gladys we used to ride around in. we were a good fit, you know? i had strengths that made up for his weaknesses and he had strengths that made up for my weaknesses. >> no, i insist. you first. ? >> reporter: henley and frey co-wrote most of the band's music and their success leading one deejay to call them america's mccartney and lennon. >> the thing is now to try to see how long at the top of the mountain. it's pretty windy up here. we can do what we keep doing. >> reporter: glenn called me up and said i need to go and do my own thing for a while, you know? and that was it. >> reporter: you said okay? >> i said okay. whatever. and -- >> reporter: were you mad about that? >> no, no. i knew it was coming. you know, we all knew it was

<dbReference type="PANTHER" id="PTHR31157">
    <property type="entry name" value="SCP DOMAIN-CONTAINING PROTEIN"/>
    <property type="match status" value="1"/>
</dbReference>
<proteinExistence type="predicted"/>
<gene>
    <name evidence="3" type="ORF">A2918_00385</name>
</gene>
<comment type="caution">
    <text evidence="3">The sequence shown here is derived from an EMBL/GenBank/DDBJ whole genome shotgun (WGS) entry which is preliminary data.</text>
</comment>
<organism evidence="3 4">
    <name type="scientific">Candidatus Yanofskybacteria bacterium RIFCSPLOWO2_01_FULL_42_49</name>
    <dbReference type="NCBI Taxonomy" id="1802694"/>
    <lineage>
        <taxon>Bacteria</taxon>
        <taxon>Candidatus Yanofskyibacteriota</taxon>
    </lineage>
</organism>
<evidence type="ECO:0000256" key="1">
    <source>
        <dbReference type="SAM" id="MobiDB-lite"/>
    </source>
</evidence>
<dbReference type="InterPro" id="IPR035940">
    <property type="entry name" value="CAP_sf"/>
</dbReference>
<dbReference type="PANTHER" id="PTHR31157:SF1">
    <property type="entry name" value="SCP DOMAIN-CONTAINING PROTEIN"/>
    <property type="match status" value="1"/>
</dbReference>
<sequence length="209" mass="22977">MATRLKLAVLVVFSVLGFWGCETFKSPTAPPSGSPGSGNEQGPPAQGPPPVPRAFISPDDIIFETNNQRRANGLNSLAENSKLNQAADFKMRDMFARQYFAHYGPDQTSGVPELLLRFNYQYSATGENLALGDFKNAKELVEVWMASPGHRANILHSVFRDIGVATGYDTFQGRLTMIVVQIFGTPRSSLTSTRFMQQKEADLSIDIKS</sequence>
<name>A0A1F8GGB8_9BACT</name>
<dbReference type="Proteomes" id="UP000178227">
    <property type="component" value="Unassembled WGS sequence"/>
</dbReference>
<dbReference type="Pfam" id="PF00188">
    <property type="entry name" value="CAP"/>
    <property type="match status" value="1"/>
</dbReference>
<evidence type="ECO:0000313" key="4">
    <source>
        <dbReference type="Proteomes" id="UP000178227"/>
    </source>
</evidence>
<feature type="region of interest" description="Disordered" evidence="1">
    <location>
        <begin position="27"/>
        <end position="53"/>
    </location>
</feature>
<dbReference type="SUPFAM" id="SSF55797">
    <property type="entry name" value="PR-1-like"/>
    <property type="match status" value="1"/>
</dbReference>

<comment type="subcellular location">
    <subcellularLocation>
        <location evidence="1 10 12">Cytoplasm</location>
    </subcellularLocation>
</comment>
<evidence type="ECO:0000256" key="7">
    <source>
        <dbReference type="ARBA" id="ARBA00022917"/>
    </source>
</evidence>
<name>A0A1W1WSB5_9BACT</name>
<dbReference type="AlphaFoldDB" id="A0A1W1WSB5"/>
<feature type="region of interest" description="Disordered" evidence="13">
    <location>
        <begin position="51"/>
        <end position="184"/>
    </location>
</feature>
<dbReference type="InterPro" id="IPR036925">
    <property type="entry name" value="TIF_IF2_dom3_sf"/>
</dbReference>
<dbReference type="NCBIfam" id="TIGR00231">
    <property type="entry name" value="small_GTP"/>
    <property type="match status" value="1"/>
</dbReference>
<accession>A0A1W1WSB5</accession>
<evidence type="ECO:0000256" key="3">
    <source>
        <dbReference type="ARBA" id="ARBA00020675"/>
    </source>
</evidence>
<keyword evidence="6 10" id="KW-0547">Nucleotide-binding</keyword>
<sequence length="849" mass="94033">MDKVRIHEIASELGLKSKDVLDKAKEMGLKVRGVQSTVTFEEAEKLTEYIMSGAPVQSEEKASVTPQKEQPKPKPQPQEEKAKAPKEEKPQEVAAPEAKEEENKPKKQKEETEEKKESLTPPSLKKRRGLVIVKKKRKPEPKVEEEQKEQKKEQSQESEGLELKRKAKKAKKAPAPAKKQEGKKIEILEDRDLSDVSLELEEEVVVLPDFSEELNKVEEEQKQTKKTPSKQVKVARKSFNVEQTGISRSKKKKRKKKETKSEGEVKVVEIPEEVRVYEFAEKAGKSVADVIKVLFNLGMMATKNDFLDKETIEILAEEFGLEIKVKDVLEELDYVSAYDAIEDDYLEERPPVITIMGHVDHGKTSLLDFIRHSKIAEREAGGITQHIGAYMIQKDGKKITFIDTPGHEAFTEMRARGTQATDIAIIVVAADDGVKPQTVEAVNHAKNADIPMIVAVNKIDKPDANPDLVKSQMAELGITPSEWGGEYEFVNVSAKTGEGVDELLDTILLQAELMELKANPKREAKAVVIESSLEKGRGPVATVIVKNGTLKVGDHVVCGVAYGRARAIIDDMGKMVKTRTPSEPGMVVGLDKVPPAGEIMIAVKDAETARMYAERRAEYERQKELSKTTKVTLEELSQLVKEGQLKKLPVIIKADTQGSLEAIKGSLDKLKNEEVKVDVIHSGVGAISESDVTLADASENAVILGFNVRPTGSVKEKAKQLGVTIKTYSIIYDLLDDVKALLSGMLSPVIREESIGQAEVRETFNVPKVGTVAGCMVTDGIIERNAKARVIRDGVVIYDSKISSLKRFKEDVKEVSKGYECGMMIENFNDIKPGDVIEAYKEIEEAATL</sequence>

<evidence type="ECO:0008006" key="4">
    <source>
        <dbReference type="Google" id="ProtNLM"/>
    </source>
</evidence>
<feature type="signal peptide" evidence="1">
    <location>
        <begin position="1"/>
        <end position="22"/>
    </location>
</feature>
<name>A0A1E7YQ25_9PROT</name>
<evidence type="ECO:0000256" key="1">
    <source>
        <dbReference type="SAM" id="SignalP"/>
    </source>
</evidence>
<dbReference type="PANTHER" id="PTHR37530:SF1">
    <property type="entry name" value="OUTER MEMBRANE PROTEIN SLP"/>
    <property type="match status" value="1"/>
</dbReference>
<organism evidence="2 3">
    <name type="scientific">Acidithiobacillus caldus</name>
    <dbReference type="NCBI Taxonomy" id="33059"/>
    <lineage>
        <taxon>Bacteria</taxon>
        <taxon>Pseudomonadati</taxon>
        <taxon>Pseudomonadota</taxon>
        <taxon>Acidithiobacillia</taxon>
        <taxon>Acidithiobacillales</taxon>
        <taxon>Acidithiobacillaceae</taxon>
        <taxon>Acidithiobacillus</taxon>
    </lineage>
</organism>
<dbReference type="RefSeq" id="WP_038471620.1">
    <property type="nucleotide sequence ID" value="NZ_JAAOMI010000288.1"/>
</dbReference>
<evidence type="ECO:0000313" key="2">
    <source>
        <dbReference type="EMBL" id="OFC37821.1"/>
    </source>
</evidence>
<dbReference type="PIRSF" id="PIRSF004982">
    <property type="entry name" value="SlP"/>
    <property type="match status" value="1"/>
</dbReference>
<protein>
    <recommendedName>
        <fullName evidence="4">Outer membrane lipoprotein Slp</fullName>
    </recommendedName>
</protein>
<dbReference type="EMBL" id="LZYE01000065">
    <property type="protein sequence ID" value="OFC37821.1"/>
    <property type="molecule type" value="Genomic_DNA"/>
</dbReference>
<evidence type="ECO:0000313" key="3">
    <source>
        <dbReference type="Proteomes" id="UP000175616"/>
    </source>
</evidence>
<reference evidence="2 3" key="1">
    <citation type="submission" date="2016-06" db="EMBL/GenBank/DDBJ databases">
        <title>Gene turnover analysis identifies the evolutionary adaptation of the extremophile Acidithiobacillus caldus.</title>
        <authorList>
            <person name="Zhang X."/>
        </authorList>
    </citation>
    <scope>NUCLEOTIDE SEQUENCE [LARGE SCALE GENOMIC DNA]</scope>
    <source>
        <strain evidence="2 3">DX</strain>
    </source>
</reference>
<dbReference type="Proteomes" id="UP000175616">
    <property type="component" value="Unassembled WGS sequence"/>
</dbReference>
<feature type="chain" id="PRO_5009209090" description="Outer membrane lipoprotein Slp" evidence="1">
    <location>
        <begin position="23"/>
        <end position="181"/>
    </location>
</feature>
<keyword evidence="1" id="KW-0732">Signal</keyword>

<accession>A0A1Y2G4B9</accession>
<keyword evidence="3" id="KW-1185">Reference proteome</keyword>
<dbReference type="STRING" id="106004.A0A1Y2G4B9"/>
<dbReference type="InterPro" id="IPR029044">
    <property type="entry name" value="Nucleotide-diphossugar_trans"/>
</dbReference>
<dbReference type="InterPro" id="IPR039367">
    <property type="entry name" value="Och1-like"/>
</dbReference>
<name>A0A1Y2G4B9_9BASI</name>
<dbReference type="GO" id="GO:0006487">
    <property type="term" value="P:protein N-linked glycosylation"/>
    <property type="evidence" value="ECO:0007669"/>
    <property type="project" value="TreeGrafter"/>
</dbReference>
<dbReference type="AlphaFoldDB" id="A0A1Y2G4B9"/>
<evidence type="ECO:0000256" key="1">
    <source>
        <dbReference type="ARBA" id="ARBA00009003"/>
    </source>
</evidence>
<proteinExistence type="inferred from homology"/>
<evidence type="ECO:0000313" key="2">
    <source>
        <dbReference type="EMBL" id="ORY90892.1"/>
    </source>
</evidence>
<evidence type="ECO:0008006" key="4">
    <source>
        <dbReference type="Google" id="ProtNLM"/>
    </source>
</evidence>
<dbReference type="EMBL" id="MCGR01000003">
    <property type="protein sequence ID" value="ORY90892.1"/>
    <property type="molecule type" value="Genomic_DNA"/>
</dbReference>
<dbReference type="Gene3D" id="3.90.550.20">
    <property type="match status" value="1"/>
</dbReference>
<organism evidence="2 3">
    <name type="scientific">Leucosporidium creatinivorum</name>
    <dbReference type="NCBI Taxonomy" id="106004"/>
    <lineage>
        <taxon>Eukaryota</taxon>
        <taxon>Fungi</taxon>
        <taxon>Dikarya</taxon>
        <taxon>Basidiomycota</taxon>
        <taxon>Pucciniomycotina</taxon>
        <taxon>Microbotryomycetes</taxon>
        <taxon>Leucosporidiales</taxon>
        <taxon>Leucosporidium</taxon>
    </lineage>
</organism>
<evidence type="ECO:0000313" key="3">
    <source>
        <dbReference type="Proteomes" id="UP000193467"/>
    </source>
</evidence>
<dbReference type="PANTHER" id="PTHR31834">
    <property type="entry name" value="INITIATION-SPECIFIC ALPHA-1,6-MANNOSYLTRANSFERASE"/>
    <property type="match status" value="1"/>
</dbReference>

was going. >> can you just take us through the steps you went through on the road to be reunited. >> reporter: after what henley calls a 14-year hiatus. >> no. >> reporter: the eagles enjoyed two more decades of making music and filling arenas. ? take it easy take it easy ? >> reporter: it came to an end last year after glenn frey became ill. ? drive you crazy ? >> reporter: he died in january. >> it was unexpected. sudden and tragic. and, you know, it was basically the end of the band, i think. >> the eagles. >> reporter: last sunday, don henley went to the kennedy center to accept the prestigious award with band mates joe walsh